Under Pressure

by Erin

I dragged Grasshopper out of bed, tired, grumpy, crying and upset and hauled both kids to school in workout clothes and no make up, on the Monday after Spring Break only to get into the office and be told there was no school because of parent teacher conferences. Guess I should check my email!! #hotmess

After a morning of self inflicted high emotional pressure we dealt with low atmospheric pressure and low blood sugar the rest of the day. I have heard many anecdotal accounts of a connection between weather phenomena and blood sugar fluctuations. Those who know me hear the same from me. There truly are a wide variety of situations that affect blood sugar and they can interact in odd ways. Sometimes I can pinpoint why there is a drop or rise in blood sugar. Other days it feels like Grasshopper’s blood sugar fluctuations are due to butterfly wings flapping in New Zealand.

Have you noticed at correlation (not necessarily causation) between fluctuations in barometric pressure and blood sugar levels? Tell me in the comments!

We were expecting stormy weather and after feeding Grasshopper another few Annie’s Fruit Snacks to keep up his blood sugar, I checked our glass barometer. It was showing that the pressure was so low the water was almost coming out of the spout! This is certainly not a highly scientific post nor a highly scientific weather instrument, by today’s 21st-century standards. Today a weather glass like ours is an amusing novelty. Evangelista Torricelli, an Italian physicist and mathematician, is noted as the inventor of the mercury barometer in 1643. Johann Wolfgang von Goethe, the 19th century German writer, made popular a water barometer that was based on the principles Torricelli developed. It became known as a Goethe barometer. It is ball shaped instead of our teardrop shaped one but they both work on the same principle.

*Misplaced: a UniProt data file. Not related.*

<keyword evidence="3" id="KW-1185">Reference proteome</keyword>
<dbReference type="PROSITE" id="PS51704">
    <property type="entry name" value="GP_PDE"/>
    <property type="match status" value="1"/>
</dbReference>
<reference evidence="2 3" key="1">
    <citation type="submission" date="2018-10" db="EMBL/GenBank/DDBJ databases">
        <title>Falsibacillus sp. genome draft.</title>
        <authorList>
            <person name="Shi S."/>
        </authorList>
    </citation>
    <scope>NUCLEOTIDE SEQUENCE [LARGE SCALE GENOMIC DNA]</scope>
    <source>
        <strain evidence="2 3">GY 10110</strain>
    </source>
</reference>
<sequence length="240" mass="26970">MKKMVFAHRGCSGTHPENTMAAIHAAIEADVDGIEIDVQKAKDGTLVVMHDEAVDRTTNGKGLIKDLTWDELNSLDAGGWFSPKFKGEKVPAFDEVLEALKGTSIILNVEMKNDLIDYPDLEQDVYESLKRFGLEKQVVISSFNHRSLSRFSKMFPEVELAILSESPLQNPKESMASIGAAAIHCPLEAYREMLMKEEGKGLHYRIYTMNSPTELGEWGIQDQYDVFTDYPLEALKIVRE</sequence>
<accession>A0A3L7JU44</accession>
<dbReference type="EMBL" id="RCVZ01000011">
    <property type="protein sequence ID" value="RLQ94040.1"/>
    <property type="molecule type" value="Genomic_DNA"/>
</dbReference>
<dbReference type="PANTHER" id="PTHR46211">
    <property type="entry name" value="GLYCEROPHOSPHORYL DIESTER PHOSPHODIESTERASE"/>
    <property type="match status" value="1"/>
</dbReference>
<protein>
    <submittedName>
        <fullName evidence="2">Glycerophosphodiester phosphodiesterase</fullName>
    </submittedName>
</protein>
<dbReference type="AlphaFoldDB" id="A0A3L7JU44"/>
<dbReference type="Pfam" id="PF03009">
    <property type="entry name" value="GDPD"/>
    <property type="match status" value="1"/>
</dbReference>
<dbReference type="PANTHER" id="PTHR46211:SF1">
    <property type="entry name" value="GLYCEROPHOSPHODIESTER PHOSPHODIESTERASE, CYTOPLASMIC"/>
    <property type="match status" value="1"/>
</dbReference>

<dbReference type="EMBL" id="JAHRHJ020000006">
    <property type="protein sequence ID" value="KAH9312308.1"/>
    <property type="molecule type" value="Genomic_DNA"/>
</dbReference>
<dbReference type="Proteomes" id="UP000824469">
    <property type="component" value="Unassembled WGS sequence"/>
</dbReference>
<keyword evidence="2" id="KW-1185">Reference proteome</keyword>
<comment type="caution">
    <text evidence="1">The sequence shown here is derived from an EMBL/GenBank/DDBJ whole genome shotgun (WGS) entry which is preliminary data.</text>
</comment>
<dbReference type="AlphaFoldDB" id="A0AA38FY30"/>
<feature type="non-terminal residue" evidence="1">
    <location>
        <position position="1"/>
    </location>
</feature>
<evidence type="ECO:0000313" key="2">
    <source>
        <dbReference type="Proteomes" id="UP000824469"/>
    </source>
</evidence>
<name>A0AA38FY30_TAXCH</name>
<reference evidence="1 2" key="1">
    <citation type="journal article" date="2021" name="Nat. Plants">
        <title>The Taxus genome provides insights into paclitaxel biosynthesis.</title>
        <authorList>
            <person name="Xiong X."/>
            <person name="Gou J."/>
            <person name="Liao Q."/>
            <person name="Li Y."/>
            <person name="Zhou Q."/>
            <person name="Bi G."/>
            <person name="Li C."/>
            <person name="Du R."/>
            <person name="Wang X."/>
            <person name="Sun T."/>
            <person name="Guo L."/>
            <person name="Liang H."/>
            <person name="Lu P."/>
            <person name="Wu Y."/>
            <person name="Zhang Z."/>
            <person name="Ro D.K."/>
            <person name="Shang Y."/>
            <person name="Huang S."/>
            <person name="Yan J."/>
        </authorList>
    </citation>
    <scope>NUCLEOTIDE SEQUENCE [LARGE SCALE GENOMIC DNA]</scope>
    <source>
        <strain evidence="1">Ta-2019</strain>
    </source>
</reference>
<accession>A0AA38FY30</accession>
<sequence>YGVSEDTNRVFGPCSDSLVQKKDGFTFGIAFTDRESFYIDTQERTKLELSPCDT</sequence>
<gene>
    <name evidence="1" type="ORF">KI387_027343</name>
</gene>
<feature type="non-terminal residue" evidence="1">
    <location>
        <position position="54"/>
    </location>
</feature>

Credit: Amazon Goethe Weather Ball Barometer (WITHOUT Frosted Globe Imprint) https://www.amazon.com/dp/B00FQM3PZO/ref=cm_sw_r_cp_api_jw5VAb8F56Y3P

When properly filled, the water in the glass will rise and fall with changes in air pressure. High air pressure outside the glass will cause the water in the spout to fall. Low air pressure outside the glass will cause the water in the spout to rise. Granted, the fluctuation of the water level in our home barometer depends on the difference between what the air pressure was when I filled it and trapped that air bubble inside and the current air pressure outside the glass.

Here’s how it works. https://youtu.be/Vfr-qwZw8bI

In spite of it not being super accurate, it is fun to watch. It struck me that our old fashioned barometer was showing that the pressure was low and we had been dealing with low blood sugar all day.

Here is what the actual air pressure was then.

(Thanks Zoom Weather for the info.)

For comparison, here’s our weather glass, the barometric pressure, and Grasshopper’s Dexcom graph on a beautiful clear day.

(Thanks, Weather Underground, for the info.)

Have you noticed any changed in your blood sugar that seem to be related to the weather?

Just for fun, here’s one of my all time favorite songs.

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